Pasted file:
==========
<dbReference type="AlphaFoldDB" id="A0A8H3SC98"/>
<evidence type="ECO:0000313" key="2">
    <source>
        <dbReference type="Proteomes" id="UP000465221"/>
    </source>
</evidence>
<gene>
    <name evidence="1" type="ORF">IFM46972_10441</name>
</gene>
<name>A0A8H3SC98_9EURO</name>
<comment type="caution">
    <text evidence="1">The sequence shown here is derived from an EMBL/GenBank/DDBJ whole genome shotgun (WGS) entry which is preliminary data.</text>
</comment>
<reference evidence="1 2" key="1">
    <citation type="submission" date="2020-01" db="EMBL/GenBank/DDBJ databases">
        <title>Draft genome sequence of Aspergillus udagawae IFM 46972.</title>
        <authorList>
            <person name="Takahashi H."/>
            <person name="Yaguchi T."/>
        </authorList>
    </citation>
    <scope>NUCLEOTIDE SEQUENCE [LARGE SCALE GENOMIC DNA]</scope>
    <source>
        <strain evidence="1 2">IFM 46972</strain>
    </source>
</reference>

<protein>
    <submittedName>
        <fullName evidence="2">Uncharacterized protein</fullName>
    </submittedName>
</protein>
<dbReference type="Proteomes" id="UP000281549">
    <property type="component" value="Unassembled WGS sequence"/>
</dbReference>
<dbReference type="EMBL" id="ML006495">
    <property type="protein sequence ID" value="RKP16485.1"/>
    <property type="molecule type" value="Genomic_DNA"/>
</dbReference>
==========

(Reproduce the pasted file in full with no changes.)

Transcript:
<dbReference type="AlphaFoldDB" id="A0A8H3SC98"/>
<evidence type="ECO:0000313" key="2">
    <source>
        <dbReference type="Proteomes" id="UP000465221"/>
    </source>
</evidence>
<gene>
    <name evidence="1" type="ORF">IFM46972_10441</name>
</gene>
<name>A0A8H3SC98_9EURO</name>
<comment type="caution">
    <text evidence="1">The sequence shown here is derived from an EMBL/GenBank/DDBJ whole genome shotgun (WGS) entry which is preliminary data.</text>
</comment>
<reference evidence="1 2" key="1">
    <citation type="submission" date="2020-01" db="EMBL/GenBank/DDBJ databases">
        <title>Draft genome sequence of Aspergillus udagawae IFM 46972.</title>
        <authorList>
            <person name="Takahashi H."/>
            <person name="Yaguchi T."/>
        </authorList>
    </citation>
    <scope>NUCLEOTIDE SEQUENCE [LARGE SCALE GENOMIC DNA]</scope>
    <source>
        <strain evidence="1 2">IFM 46972</strain>
    </source>
</reference>

<protein>
    <submittedName>
        <fullName evidence="2">Uncharacterized protein</fullName>
    </submittedName>
</protein>
<dbReference type="Proteomes" id="UP000281549">
    <property type="component" value="Unassembled WGS sequence"/>
</dbReference>
<dbReference type="EMBL" id="ML006495">
    <property type="protein sequence ID" value="RKP16485.1"/>
    <property type="molecule type" value="Genomic_DNA"/>
</dbReference>